Did you know…
Almost 1 in 4 Black and Hispanic girls are obese
Black and Hispanic girls are less physically active than their peers
Many curly girls feel social and societal pressure to have straight or styled hair
School policies and places of employment often restrict and penalize girls for the texture or style of their hair
Girls are less physically active as they get older
This is a concern because physical inactivity can lead to overweight, obesity, and a host of chronic diseases. Although the causes of obesity and physical inactivity are complex, a salient factor among many women and girls of African descent is their hair, a fact many Black women have known for years. Hair is often viewed as a barrier to exercise for many women and girls of African descent. However, unlike adult black women, black adolescent girls cannot avoid physical activity because physical education (PE) is often a daily required class in most American schools. So, culturally competent, research based interventions and approaches, like Curls on the Move, are needed to address this. Read more about the connection between hair, obesity, and Black adolescent girls in my research.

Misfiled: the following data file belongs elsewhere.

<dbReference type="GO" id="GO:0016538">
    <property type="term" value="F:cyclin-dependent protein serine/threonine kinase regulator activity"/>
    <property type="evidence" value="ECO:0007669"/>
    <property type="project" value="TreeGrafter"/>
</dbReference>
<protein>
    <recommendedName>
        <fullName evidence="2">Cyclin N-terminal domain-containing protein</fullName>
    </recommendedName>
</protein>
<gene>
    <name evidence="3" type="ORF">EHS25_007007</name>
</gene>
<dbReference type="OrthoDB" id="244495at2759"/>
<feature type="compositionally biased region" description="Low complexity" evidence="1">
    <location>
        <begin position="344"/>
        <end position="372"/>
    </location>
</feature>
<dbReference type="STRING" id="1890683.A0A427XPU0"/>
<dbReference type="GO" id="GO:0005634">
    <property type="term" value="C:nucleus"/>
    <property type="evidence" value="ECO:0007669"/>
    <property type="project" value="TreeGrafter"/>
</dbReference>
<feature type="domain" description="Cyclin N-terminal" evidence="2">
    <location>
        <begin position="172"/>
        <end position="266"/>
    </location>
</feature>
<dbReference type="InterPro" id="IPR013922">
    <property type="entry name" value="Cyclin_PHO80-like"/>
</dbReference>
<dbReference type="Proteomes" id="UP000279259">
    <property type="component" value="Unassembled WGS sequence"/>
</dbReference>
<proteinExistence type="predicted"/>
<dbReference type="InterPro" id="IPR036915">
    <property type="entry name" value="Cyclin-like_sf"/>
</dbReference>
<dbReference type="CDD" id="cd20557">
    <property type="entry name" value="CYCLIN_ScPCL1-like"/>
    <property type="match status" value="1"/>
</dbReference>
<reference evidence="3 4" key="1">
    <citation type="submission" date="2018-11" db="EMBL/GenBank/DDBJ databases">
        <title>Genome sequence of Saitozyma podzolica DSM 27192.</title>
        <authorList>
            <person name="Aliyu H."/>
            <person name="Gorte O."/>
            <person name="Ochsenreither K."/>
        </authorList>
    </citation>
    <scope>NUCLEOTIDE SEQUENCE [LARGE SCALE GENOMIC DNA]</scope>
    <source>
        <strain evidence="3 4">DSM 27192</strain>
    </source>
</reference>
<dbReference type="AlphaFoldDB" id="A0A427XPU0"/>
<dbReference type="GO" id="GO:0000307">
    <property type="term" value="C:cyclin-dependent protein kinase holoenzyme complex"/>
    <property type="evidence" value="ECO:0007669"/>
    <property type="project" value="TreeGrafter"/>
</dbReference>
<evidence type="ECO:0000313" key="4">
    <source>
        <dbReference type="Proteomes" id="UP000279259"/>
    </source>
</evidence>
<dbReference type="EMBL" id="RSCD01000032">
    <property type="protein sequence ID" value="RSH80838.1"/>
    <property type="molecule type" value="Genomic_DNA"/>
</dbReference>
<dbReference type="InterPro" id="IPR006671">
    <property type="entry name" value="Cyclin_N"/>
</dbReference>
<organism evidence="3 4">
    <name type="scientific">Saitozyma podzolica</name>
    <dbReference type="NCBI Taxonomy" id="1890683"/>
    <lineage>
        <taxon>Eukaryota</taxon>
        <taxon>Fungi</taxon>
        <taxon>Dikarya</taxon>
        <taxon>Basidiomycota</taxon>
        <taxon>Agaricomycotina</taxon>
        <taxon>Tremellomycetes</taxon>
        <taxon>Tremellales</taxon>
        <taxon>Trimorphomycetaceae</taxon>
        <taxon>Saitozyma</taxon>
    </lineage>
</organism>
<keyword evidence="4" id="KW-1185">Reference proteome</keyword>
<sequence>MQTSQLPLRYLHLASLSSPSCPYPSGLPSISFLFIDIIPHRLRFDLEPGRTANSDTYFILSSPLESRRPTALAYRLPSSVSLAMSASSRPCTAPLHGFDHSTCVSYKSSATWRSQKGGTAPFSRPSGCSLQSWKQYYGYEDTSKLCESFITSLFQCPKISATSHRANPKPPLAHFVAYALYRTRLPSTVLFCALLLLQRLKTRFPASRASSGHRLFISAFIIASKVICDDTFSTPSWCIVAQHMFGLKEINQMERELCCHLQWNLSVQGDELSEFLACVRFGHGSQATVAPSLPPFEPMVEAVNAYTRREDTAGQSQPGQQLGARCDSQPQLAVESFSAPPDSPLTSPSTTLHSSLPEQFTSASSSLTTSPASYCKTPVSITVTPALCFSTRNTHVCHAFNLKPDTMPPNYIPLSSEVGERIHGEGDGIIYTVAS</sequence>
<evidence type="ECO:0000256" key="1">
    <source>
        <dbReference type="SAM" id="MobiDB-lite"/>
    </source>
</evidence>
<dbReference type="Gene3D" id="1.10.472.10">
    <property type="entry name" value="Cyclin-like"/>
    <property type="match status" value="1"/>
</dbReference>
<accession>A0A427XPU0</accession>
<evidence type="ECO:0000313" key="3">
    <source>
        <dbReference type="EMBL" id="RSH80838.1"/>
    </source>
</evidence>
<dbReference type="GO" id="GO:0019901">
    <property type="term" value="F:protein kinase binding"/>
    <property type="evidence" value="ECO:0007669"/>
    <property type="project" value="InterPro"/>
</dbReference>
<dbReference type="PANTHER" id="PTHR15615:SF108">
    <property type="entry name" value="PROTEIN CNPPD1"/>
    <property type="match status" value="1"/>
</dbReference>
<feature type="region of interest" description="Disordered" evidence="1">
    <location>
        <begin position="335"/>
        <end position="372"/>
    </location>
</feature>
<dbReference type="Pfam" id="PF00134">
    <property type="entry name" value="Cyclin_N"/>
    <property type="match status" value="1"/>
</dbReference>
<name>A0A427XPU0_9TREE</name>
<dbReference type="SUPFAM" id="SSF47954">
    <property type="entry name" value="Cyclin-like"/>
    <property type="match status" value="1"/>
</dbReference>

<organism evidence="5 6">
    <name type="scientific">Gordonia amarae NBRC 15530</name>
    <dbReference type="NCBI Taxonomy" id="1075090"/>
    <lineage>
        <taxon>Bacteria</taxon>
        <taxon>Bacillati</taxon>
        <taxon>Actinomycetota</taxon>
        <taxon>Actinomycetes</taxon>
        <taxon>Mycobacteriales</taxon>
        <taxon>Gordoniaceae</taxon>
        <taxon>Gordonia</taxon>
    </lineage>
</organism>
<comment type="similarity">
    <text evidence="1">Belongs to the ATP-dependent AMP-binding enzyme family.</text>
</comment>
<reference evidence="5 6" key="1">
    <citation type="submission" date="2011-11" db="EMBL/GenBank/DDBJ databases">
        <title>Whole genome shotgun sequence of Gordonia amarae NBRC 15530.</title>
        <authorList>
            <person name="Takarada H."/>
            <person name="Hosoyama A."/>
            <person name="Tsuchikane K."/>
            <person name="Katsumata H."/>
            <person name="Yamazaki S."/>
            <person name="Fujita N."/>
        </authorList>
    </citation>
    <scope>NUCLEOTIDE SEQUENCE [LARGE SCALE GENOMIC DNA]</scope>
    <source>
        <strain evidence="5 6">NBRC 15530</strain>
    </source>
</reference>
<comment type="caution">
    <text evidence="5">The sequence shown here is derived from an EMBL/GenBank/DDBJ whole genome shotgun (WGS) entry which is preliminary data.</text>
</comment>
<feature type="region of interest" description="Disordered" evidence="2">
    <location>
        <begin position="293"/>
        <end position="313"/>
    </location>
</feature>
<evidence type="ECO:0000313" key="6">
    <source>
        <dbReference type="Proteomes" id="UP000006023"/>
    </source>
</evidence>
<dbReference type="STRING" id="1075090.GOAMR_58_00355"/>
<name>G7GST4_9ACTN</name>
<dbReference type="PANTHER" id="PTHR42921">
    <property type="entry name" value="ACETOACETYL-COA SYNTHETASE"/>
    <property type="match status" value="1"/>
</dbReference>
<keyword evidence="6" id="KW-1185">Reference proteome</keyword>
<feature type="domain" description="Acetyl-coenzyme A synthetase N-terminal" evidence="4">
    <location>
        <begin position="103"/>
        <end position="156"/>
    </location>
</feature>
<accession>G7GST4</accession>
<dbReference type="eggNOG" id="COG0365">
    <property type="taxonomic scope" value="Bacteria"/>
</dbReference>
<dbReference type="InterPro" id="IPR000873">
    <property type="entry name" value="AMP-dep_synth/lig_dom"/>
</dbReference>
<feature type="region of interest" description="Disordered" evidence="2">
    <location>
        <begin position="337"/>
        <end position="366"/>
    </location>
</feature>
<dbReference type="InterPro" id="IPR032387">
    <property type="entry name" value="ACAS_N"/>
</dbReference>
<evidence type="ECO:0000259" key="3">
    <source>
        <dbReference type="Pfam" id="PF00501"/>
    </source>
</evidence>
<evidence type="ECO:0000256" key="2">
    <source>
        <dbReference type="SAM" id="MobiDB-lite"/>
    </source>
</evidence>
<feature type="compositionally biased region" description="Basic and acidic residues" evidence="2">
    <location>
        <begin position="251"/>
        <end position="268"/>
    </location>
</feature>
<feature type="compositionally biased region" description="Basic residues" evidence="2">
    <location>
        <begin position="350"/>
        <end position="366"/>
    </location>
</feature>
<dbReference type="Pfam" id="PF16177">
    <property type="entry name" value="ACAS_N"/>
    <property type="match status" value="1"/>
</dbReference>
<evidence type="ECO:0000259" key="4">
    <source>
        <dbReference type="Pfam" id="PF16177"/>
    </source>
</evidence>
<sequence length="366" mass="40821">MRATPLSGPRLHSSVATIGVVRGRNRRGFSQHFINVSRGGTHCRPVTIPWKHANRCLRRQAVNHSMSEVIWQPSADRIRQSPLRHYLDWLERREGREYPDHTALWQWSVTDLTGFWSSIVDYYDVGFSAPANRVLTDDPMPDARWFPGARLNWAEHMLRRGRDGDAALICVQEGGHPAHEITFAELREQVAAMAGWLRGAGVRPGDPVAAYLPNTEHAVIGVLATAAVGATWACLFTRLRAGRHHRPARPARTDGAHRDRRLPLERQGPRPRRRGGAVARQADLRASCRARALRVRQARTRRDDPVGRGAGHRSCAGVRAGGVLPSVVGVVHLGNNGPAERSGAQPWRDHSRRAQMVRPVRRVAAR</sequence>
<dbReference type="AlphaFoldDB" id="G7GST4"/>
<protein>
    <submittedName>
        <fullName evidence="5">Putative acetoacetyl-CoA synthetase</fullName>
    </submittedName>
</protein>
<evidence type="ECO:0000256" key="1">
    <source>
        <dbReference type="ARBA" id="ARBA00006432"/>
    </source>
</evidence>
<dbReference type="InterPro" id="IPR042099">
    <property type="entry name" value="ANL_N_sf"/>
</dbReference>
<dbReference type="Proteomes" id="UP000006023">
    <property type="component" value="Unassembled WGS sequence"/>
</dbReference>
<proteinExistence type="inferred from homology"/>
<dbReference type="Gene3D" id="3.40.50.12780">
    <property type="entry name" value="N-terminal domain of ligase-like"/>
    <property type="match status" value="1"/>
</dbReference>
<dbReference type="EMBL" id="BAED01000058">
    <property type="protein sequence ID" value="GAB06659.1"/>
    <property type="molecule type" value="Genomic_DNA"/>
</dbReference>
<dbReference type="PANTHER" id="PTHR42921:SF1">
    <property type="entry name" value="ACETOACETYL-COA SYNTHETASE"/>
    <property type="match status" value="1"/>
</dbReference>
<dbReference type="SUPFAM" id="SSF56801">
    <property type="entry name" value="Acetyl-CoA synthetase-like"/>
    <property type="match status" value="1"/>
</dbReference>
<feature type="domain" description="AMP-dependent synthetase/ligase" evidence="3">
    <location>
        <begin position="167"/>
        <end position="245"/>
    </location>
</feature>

Registration for Curls on the Move, our self-guided, at-you-own-pace, Online Certified Instructor Training is open! Register now to bring our after-school club and health education class curriculum to your school, book club, or studio and teach curly girls to embrace their hair and health.
Social Justice and Policy
Curls on the Move is about public health, social justice, policy, and practice. Help us change socially unjust school dress codes that do not include hairstyles for black and brown girls. The structural violence and hair harassment our girls experience in our world must end.
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